If you have a shared work calendar, remember to update it to show when you’re away. And if you can, block out time on your final day and your first day back to avoid meetings. That way you can tie up loose ends before you leave and have time to get your head back in the game when you come back.
Prioritise, delegate, and handover your workload
Work is an ongoing process, so it’s pretty unlikely you’ll ever get ‘everything done’ before you leave – or ever. But as your time off gets closer, make sure you focus on the more important tasks and push those projects further up your priority list. In the meantime, let the less important ones – and the one with longer deadlines – wait until you get back.
You’ll doubtless have several long-term projects on the go when you leave as well – the kind of project that you’re expected to continue. But, of course, that’s the last thing you want to be thinking about. Sending an hour or two on a handover with your boss or a colleague can be a highly productive and effective way to make sure projects don’t grind to a halt while you’re away.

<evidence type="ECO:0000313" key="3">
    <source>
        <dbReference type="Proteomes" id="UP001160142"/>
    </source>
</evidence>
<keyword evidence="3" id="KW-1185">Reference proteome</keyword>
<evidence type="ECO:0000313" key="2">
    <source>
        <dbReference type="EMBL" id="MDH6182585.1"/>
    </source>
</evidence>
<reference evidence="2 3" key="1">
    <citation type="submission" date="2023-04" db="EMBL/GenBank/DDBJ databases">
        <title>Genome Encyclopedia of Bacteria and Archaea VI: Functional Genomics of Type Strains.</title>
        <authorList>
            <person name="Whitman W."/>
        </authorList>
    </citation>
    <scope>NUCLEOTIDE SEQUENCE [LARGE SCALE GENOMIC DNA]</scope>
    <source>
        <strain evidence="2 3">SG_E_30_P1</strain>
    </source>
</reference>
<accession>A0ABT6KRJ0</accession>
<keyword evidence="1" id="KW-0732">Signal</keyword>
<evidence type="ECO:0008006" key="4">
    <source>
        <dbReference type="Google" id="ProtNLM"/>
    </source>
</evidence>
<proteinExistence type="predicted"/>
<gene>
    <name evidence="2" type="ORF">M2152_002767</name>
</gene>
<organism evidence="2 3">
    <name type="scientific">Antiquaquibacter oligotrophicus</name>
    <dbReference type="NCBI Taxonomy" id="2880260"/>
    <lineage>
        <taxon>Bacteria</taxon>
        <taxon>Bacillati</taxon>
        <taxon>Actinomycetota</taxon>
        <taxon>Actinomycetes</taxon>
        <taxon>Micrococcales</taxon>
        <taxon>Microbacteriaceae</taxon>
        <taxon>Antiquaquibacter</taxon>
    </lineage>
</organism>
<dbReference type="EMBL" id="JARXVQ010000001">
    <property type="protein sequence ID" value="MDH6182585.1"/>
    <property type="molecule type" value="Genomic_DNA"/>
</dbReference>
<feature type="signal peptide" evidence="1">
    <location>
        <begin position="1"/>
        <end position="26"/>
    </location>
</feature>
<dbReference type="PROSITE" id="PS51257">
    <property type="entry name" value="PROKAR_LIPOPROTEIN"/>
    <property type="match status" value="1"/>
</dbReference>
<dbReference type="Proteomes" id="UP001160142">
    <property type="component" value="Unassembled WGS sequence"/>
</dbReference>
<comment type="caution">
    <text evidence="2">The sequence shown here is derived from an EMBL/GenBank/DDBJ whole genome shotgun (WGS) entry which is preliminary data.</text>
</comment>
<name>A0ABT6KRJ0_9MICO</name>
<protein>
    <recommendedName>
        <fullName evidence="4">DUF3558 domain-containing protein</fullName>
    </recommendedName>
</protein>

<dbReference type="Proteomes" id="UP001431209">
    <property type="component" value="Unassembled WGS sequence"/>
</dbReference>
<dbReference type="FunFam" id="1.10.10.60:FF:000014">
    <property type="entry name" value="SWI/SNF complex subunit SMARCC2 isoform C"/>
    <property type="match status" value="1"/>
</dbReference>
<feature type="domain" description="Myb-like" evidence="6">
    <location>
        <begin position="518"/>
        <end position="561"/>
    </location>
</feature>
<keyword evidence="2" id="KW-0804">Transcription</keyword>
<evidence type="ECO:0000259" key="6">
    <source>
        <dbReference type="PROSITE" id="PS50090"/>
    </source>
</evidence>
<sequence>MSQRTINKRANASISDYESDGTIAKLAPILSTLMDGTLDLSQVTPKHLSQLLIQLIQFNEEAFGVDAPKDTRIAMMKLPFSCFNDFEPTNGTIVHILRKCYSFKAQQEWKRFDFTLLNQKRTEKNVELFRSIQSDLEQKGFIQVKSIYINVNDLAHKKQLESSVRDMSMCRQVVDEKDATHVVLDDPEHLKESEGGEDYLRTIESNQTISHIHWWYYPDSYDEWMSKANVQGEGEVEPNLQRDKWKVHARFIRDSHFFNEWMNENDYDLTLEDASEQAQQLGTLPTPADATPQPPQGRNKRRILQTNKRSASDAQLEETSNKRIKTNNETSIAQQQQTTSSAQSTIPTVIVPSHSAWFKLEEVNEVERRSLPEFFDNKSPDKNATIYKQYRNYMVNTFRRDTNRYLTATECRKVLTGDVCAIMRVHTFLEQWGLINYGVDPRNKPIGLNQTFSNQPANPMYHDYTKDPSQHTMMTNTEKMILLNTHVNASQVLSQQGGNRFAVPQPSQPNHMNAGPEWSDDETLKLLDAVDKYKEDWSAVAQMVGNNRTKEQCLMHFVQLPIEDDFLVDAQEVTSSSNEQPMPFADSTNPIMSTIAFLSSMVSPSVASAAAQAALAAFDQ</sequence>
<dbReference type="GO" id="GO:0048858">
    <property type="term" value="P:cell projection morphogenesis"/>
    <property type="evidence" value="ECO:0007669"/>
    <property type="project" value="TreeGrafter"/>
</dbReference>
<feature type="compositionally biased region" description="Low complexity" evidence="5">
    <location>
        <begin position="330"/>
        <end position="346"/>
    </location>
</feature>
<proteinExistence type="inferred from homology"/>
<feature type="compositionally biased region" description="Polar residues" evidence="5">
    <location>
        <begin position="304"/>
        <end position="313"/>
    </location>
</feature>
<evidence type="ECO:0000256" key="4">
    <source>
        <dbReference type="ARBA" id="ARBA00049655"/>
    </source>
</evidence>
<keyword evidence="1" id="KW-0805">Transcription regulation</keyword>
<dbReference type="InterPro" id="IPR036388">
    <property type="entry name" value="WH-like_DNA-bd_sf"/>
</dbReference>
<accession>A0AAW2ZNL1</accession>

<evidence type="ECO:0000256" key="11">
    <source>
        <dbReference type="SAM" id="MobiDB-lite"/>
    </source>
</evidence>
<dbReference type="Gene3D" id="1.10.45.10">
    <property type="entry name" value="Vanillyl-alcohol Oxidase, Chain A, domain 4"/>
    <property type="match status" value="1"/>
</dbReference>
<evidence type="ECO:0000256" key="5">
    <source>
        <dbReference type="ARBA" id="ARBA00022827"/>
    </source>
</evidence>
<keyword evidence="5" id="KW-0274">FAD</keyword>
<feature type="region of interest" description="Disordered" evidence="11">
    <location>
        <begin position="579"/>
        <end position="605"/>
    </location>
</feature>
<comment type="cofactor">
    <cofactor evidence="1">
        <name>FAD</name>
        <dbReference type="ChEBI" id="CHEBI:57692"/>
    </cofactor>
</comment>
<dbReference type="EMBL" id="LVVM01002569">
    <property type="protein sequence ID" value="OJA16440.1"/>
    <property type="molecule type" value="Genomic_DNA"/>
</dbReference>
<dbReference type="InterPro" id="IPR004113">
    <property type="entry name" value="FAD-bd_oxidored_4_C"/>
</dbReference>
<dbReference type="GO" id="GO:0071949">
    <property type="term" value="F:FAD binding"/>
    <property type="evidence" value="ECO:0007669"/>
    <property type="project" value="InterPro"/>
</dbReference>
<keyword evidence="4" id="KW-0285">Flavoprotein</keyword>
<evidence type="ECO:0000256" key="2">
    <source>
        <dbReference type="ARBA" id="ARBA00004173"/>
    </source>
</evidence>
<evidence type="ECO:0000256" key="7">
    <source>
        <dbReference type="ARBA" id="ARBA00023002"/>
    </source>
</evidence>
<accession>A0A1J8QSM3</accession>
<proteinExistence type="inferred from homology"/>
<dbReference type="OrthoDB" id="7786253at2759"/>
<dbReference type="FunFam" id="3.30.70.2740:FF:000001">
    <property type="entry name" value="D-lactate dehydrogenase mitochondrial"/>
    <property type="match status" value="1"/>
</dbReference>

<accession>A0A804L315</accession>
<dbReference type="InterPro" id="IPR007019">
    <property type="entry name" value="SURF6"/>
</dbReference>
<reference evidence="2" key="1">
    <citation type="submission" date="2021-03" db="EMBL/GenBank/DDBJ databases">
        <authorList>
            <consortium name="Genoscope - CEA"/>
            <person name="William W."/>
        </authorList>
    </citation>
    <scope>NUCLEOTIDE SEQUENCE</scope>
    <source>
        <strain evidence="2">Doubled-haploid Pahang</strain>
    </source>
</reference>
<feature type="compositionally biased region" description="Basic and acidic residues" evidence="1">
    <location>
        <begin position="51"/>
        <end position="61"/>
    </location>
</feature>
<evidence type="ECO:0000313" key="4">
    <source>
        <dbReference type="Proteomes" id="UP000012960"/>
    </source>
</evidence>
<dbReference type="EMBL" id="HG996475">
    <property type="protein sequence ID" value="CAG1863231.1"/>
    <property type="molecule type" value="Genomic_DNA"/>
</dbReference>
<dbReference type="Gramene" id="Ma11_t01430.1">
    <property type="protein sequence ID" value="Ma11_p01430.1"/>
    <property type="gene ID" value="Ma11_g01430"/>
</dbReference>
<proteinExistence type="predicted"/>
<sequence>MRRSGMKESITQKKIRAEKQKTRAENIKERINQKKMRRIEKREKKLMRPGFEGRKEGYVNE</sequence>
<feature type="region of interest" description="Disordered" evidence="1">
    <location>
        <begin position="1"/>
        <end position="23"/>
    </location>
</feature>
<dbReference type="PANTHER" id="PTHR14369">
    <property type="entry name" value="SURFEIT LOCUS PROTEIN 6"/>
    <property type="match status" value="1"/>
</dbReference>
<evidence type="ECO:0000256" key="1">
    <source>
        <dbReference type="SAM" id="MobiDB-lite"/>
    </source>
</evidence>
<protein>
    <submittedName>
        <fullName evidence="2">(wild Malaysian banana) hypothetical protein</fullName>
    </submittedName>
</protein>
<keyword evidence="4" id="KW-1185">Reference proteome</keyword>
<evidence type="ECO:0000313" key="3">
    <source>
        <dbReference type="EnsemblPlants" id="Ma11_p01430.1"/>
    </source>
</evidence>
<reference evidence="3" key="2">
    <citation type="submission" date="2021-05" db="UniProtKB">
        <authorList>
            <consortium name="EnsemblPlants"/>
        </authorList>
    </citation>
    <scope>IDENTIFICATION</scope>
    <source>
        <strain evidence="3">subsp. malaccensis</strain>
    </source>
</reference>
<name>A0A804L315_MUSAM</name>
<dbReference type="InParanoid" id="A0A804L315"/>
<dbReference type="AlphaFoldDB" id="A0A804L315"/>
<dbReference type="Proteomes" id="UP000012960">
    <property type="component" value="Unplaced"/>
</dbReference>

You might also have daily tasks to complete as part of your role, so if these need to be continued while you’re away, make sure you’ve delegated to a colleague accordingly.
Get that Out of Office ON!
When you’re away, and you’ve cleared, delegated, and handed over any work you can, the last thing you should be thinking about – or looking at – is your work email. For employees who are able to work remotely at any time, that will almost always include access to emails which can be invaluable. But at any other time – like your time off – it can be a burden that never really allows you to ‘let go’.
Research by Glassdoor, a global job listing and recruitment agency, shows that, while taking their full holiday entitlement, “23 percent of employees regularly checked emails, and 15 percent continued working through fear of getting behind and the consequences of not hitting their targets.”